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Bombus hortorum

Bombus hortorum is a species of bumblebee. It bears the common name garden bumblebee or small garden bumblebee, and can be found in most of Europe up to 70ºN, as well as parts of Asia and New Zealand.[2]


This bumblebee has an oblong head and a very long glossa (tongue), up to 15 millimetres (0.59 in), in some cases even 20 millimetres (0.79 in). In fact the tongue is so long that the bee often fly with it extended when collecting nectar.[3] The queen is of a very variable size, body length between 19 millimetres (0.75 in) and 22 millimetres (0.87 in), wing span 35 millimetres (1.4 in) to 38 millimetres (1.5 in). The workers are almost as big, the larger ones overlapping the smaller queens. The colour is black with a yellow collar, a narrow yellow band on the scutellum, and a third yellow band on terga (abdominal segments) 1 and 2. The tail is white. Darker forms, with little yellow in their fur, are common.[4]


The nest, normally containing 50 to 120 workers, can be built both over and below ground. Due to its long tongue this bumblebee mainly visits flowers with deep corollae, as deadnettles, ground ivy, vetches, clovers, comfrey, foxglove, and thistles.[4]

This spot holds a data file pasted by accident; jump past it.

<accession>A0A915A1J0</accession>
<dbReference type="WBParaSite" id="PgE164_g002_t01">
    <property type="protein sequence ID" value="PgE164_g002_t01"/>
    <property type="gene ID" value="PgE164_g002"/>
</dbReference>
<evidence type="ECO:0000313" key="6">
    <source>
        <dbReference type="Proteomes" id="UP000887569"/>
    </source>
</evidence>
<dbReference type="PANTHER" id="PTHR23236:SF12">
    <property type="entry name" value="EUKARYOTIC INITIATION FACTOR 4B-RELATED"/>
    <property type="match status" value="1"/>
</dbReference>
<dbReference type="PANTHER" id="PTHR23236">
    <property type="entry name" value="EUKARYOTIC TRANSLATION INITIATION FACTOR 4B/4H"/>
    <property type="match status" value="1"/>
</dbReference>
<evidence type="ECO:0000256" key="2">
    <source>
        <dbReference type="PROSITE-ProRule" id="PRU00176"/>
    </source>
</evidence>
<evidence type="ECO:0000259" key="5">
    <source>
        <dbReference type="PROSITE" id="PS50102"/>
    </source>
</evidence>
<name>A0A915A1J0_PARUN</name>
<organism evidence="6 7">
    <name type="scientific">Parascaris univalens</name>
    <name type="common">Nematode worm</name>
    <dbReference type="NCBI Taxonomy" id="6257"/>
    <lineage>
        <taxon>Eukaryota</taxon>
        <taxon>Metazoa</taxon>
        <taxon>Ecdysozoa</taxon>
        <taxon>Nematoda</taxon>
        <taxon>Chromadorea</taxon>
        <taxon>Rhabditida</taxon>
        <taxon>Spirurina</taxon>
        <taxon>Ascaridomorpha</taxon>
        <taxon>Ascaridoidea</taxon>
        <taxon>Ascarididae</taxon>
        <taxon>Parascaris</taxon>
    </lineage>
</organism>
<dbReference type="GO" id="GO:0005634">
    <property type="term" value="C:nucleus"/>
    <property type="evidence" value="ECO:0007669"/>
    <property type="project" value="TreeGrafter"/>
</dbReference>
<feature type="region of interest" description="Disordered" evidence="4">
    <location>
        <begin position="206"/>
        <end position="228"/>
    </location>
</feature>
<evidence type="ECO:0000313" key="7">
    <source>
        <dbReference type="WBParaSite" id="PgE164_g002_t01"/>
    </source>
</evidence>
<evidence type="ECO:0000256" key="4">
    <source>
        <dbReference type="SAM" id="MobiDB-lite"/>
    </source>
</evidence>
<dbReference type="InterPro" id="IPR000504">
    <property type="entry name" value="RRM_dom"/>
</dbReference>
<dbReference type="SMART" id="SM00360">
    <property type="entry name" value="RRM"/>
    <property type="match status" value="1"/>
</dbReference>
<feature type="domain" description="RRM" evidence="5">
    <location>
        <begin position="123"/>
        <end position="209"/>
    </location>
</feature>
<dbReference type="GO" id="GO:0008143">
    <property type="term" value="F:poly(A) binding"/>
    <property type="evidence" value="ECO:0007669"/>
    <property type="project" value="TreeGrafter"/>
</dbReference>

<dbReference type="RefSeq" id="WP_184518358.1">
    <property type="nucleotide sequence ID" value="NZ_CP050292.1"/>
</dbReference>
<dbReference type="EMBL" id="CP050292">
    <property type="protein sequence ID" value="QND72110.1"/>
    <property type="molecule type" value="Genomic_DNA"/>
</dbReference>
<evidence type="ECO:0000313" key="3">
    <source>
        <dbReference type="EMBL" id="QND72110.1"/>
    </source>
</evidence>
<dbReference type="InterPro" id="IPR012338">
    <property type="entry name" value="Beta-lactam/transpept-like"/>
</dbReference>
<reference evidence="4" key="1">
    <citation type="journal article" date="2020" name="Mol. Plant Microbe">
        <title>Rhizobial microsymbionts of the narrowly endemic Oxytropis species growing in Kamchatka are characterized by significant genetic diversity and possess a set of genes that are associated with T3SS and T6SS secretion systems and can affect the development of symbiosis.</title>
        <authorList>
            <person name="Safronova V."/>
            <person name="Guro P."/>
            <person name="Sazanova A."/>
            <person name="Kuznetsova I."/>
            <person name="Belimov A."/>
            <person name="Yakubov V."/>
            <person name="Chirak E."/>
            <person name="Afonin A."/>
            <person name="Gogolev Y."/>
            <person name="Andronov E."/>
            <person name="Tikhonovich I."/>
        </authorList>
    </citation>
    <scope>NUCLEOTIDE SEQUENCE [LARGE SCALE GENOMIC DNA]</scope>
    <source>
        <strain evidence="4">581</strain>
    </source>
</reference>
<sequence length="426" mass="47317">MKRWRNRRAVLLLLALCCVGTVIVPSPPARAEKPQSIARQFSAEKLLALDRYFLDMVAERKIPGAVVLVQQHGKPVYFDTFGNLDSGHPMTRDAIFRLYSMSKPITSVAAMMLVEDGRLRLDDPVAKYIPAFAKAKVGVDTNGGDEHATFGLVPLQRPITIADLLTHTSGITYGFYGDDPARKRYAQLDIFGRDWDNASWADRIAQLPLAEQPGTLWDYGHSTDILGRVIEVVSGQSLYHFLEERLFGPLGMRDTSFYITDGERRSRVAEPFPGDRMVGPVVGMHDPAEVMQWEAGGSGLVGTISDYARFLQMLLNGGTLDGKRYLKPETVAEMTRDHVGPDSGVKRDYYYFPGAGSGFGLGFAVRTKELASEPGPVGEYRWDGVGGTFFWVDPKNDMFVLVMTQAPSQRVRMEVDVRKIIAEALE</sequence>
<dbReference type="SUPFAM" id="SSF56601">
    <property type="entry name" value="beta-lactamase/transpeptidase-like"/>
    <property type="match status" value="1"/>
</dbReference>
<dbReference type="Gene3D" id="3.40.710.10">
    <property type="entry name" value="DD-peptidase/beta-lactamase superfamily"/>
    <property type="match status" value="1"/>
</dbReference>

As most bumblebee males the males of this bumblebee patrol a fixed circuit marking objects along the route, about a metre above ground, with a pheromone to attract daughter queens. This behaviour was noted already by Darwin 1886 in his own garden.[5]


This species is found in Europe up to 70ºN (in Scandinavia, south of the tundra). In the west its distribution reaches Iceland, where it probably has been introduced. In the south it extends to the middle of the Iberian Peninsula, to southern Italy (Calabria), northern Turkey and to the Mediterranean islands except Corsica, Sicily and (probably) Sardinia. It continues in northern and central Asia through Siberia to the Altai Mountains, and, in the south-east, to northern Iran.[2] In 1885 it was introduced in New Zealand, where it still exists, however without being particularly common.[6] It is also found in America, namely Florida.

In Britain it is widespread through the entire region, including Orkney and Shetland.[4]


  1. ^ ITIS Report
  2. ^ a b Pierre Rasmont. "Bombus (Megabombus) hortorum (Linnaeus, 1761)". Université de Mons. Retrieved 31 December 2012. 
  3. ^ "Bombus hortorum the Garden bumblebee". Bumblebee.org. Retrieved 31 December 2012. 
  4. ^ a b c Benton, Ted (2006). "Chapter 9: The British Species". Bumblebees. London, UK: HarperCollins Publishers. pp. 351–355. ISBN 0007174519. 
  5. ^ Goulson, Dave Bumblebees: behaviour, ecology, and conservation p. 47
  6. ^ Goulson, Dave Bumblebees: behaviour, ecology, and conservation pp. 219-220
  • Goulson, Dave (2010). Bumblebees: behaviour, ecology, and conservation. Oxford, UK: Oxford University Press. ISBN 9780199553075. 


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